The Fortune Society News Of The Week — the week of February 13, 2017

Monday, February 13, 2017

A wide-ranging collection of news and opinion from the previous week focusing on criminal justice policy, advocacy, and reform.

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New book, ‘Jack and Norman,’ misses the point on prison re-entry

For formerly incarcerated individuals, community-minded and holistic reentry programs are an important part of lasting success. Jerome Loving’s new book, “Jack and Norman,” which details the story of author and individual with justice involvement, Jack Abbott, and his sponsor, author Norman Mailer, misses this key point. Now on The Huffington Post, read Fortune founder David Rothenberg’s insightful review.

Huffington Post

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‘Jack and Norman’ details how Norman Mailer helped free a [justice-involved individual] from prison, only for him to [commit another crime]

In 1981, Norman Mailer threw the heft of his towering celebrity into freeing an [individual with justice involvement] named Jack Henry Abbott. Six weeks later, Richard Adan, a 22-year-old aspiring playwright, slumped to his death in a Bowery alley. The new book “Jack and Norman: A State-Raised Convict and the Legacy of Norman Mailer’s ‘The Executioner’s Song’” compellingly revisits [this] story.

New York Daily News

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A plan to prune the city’s thicket of warrants for petty offenses

There are 1.5 million low-level warrants on file in New York, demanding arrests for offenses so minor that many are not even categorized as crimes. Now the city’s five district attorneys are considering throwing out a large number of warrants in an effort to move past the controversies over former policing practices and to spare New Yorkers from being arrested for petty infractions committed long ago.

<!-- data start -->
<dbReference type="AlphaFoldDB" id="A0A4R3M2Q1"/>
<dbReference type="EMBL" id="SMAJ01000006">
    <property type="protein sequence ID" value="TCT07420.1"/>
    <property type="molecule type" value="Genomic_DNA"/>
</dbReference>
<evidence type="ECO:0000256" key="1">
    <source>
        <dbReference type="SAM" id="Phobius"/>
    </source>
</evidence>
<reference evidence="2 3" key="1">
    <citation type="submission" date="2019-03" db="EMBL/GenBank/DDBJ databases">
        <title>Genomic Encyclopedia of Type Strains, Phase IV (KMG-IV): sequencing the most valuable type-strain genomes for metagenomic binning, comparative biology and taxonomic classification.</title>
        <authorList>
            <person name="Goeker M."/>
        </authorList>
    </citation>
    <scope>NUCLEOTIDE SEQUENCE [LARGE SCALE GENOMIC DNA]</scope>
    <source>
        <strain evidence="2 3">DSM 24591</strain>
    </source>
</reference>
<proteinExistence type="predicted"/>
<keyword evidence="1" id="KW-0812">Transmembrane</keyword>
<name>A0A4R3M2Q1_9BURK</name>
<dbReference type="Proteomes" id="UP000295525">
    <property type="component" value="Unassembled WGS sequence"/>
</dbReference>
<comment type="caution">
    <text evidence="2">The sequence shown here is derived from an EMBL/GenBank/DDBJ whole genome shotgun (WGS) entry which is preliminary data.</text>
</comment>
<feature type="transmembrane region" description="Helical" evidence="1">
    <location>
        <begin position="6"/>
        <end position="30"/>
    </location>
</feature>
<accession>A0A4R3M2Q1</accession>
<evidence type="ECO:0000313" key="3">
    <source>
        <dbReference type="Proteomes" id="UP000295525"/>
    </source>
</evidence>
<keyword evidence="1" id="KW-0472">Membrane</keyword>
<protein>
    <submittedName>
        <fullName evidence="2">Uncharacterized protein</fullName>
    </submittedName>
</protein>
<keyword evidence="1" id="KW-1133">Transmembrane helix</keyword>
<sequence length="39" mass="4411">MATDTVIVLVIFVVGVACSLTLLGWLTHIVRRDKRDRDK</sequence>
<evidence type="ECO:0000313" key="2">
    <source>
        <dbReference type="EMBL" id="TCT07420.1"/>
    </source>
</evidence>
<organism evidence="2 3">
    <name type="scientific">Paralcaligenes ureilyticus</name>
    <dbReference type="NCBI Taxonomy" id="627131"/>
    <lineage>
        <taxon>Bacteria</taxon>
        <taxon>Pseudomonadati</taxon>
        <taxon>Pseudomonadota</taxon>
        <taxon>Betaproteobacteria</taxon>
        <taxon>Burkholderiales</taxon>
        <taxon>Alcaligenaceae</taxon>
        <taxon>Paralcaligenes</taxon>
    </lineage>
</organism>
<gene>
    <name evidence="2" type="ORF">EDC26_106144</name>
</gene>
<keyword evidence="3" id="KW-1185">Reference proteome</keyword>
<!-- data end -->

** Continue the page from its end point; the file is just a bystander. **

The New York Times

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Police to strengthen force in New York’s most violent borough

The New York Police Department on Wednesday announced plans to send 75 new investigators to the Bronx to address a steep and longstanding shortage of detectives in the department’s most violent and underserved borough.

The New York Times

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The Innocence Team: Brooklyn businessmen, formerly incarcerated, fight on behalf of the wrongly convicted

“Racism is integrated into the system, no doubt about it,” says Shabaka Shakur, co-owner of Brownstone Bar and Restaurant, located at 277 Gold Street in DUMBO. Derrick Hamilton, Shabaka’s good friend and the other owner of Brownstone Bar, nods in agreement.

BK Reader

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Push for contentious DNA method outlasts the case calling for it

The New York State Commission on Forensic Science, a 14-member panel appointed by the governor to develop standards for forensic laboratories, will hold a public hearing on Friday [, February 10] on whether to authorize familial DNA searching. The forensic method would allow investigators to use DNA found at crime scenes to search databases of offenders’ genetic information with wider parameters to find people who may be relatives of the person who committed the crime.

The New York Times

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Immigration raids hit major cities throughout the US

United States immigration officials arrested hundreds of undocumented residents in a series of raids conducted across at least six states this week.

Vice

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[The Illinois Department of Corrections] to open Kewanee Life Skills Re-entry Center

The Illinois Department of Corrections announced Feb. 6 the launch of its first Life Skills Re-entry Center in Kewanee, where offenders who are nearing the end of their sentences will learn skills critical to their success in the community. Kewanee is one of three Life Skills Re-entry Centers slated to open in Illinois, as part of Gov. Bruce Rauner’s plan to safely reduce the prison population and restructure the state’s criminal justice system.

BCR News

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Proposal: School districts should handle education for incarcerated [young adults]

In a report about the California’s 58 county offices of education, the Legislative Analyst’s Office argues that the county offices don’t provide high enough quality of services to youth in juvenile detention centers and jails and operate without adequate transparency.

89.3 KPCC

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